Affective Domain Dilemmas
This collection of dilemmas began at the February 2007 Workshop as a way of harnessing the collective expertise of the participants to help each other figure out how best to deal with scenarios and situations that commonly arise in the geoscience classroom. A short write-up of the "dilemma method" was presented at the October 2007 POD workshop on the Affective Domain in teaching and learning, where further solutions to the dilemmas were written.
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Recruiting Under-represented Minorities into a Geoscience Program part of Dilemmas
Students of under-represented groups have little to no interest in the Svalbard REU program. Despite concerted recruitment efforts, members of under-represented groups often don't apply to the program. We use direct mailings (with recruitment posters) and presentations, advertisement at national meetings with minimal success. We can not seem to be able to place this paid opportunity on their "radar-screen."
Pissed about Pluto—The nature of science and how we teach it part of Dilemmas
Sarah is a student in a science class for teachers. The class started working on a scale model of the solar system and when we got to the topic of Pluto, Sarah was distraught that Pluto had been "plutoed." During elementary school Sarah had done a report on Pluto that included creating a model of the planet, for which she received much positive feedback.
Age of the earth and relationship to belief systems part of Dilemmas
In order to fully understand Earth processes such as plate tectonics, mountain building, erosion, evolution, and various time scales of global climate change students must have a firm grasp of geologic time and the age of the Earth. Mary is a student in science class for teachers. In a reflective writing assignment Mary reported that she did not believe that the Earth was 4.6 billion years old and constructed a list of young earth arguments that indicate an age of ~6,000 years.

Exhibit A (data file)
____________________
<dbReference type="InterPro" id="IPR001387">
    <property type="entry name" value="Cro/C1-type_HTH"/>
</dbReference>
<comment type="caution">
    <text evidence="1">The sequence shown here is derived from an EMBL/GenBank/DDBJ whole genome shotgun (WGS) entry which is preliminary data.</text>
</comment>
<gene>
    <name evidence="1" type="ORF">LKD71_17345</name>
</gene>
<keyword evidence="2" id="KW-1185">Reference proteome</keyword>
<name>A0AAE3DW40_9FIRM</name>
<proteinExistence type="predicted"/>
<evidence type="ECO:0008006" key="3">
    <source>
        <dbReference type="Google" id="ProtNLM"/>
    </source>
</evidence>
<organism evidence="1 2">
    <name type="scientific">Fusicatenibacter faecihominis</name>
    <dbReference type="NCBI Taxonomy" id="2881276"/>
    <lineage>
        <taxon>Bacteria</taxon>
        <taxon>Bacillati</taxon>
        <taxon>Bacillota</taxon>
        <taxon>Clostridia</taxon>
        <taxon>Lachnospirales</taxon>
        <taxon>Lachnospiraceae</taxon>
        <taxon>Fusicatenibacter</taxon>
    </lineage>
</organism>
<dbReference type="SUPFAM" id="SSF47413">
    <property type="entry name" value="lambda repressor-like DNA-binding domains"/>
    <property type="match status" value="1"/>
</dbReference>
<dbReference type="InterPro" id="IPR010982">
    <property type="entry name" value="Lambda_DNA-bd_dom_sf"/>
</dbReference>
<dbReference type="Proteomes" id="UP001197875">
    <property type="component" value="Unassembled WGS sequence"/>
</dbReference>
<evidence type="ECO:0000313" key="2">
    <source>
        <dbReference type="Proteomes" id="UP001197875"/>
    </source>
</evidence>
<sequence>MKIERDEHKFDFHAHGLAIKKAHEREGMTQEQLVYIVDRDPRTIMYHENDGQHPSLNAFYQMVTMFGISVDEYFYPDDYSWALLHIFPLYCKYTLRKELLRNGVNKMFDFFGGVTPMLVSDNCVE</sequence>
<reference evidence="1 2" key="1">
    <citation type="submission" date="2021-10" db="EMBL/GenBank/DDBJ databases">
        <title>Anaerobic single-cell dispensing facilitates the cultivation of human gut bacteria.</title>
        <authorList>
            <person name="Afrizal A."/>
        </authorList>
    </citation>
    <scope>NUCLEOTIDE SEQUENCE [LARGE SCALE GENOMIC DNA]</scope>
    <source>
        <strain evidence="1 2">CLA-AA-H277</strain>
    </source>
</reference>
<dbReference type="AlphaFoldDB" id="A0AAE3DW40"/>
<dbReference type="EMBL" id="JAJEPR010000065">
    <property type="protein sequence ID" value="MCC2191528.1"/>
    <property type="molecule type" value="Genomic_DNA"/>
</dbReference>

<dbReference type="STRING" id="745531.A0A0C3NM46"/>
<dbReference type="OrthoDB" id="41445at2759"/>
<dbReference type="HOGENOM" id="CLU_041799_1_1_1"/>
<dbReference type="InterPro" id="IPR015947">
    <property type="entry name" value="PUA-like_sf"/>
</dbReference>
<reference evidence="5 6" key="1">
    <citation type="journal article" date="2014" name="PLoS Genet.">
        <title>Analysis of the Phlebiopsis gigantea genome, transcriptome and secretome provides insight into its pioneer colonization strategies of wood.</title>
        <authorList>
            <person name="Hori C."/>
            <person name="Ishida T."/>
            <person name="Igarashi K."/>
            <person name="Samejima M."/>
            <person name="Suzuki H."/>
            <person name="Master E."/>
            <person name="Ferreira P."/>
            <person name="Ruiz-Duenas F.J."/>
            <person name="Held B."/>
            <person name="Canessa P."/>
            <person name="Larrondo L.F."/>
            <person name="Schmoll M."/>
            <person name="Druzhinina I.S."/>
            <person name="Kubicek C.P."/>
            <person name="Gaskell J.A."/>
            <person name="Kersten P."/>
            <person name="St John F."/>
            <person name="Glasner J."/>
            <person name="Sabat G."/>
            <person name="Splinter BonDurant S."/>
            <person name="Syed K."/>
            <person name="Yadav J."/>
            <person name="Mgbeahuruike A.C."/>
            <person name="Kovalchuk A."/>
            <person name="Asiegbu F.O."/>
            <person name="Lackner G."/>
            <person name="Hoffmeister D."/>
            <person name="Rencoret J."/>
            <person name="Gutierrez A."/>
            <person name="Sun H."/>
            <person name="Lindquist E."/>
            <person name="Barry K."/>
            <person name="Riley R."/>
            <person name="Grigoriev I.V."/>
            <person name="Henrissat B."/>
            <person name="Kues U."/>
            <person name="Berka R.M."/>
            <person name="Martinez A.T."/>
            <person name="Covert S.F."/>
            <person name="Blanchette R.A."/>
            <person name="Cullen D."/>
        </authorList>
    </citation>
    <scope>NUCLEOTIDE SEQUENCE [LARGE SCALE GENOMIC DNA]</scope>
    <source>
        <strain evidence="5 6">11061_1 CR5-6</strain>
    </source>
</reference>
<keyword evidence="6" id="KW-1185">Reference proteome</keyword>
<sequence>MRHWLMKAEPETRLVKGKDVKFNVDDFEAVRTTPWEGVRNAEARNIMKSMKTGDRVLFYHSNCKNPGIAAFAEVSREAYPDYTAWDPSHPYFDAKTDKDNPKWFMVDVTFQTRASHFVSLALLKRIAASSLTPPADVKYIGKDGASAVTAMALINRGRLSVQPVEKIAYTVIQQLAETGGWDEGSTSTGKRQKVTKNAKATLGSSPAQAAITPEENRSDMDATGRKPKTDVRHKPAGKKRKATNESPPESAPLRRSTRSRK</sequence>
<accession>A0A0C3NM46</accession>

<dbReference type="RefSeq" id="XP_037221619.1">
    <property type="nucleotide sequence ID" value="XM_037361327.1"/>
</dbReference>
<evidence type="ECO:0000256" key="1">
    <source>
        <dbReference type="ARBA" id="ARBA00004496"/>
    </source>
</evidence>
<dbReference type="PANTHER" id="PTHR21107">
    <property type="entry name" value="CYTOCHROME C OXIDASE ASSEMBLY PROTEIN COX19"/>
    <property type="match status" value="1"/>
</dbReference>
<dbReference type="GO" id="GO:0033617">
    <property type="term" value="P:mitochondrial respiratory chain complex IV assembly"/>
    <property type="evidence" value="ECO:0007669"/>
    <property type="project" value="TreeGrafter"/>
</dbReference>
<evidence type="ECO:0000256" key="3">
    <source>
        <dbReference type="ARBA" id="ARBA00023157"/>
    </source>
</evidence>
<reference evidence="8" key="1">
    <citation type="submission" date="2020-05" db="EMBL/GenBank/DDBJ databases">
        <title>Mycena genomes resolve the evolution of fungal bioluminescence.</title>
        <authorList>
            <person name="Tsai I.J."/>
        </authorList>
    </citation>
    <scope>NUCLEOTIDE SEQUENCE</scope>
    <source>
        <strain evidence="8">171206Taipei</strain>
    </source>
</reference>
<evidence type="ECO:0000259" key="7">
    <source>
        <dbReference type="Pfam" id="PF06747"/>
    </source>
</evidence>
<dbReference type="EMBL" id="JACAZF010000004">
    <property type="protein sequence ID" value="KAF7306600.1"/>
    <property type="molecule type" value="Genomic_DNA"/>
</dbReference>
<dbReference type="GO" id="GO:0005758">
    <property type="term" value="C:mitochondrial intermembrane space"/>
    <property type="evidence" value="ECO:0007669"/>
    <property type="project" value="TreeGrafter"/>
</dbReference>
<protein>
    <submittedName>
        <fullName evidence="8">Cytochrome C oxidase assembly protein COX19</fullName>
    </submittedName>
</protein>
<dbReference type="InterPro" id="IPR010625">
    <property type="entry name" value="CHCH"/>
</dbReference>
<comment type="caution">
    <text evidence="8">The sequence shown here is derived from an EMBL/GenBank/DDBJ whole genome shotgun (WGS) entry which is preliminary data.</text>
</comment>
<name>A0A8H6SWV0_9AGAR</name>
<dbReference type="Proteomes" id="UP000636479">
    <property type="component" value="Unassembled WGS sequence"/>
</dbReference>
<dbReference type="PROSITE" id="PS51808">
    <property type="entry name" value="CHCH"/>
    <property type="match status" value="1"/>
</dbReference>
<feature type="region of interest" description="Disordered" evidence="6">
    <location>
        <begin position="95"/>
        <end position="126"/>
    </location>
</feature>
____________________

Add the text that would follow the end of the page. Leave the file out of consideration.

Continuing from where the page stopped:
Selective use of evidence to support viewpoints part of Dilemmas
In an Introductory Geology class you give your students a final project where they select their own topic of interest. John chooses the topic on the theory of evolution. By the time of your first meeting to discuss the project, he found a lot of information on the Internet which claims to have evidence that disproves the theory of evolution.
"I Want to Believe You": Is there comfort in simplicity and discomfort from complexity? part of Dilemmas
Professor Spurrier has prepared carefully for a presentation on paleoclimates, in an effort to have students learn about past climate changes. She presents information on current and historical measurements, tree ring data, ice core data, and ocean sediment data, going further into the past and demonstrating the inferences on what the climates were like. The students seem restless with this presentation, and finally one bright student raises his hand.
Empathy part of Dilemmas
Students in a small upper level class discussing global warming students argue that anything we do to "save" the environment is worth any cost and ultimately benefits everyone equally. We explain that a person in another country might be willing to accept a degraded environment in exchange for economic improvement. Students are willing to accept that as an intellectual argument but it becomes clear in subsequent discussions that they did not change their arguments to accommodate this idea.
Al's bandwagon part of Dilemmas
In the eight person seminar class is an inquisitive, nontraditional, student who is a motivated popular science reader. This student challenges the conclusions made by the vocal majority of scientists that global warming is caused by human activity.
Too Cool for Science part of Dilemmas
On a frigid Minnesota afternoon, I had just finished a mini-lecture in my introductory class, and I threw out a question to the whole class. Chris responded enthusiastically with a wonderful and correct contribution. At which point, Sam groaned and said, in a voice audible to the entire class,"suck up!" A few other eyes rolled, and other hands that had been raised were slowly lowered.
Attitudes About Working in Groups versus Individually part of Dilemmas
A student comes to your office after class and states "I don't do groups." Group work is an important component of your Introductory Geology course. Teamwork is an primary learning objective of the course. Furthermore, the course is based on project-based learning, and 30% of each individual grade is calculated from group projects. What do you do? Do you require a group activity under any circumstance? Do you try to get the person to buy-in on collaborative work? Or, do we find an equitable alternative?
Fixation on grades part of Dilemmas
Each semester our university offers several large-enrollment (n ~ 220) sections of a lecture-based introductory physical geology course. Although the course can be counted toward a geological sciences major, it functions mostly as a service course that provides non-major students a science credit necessary for graduation.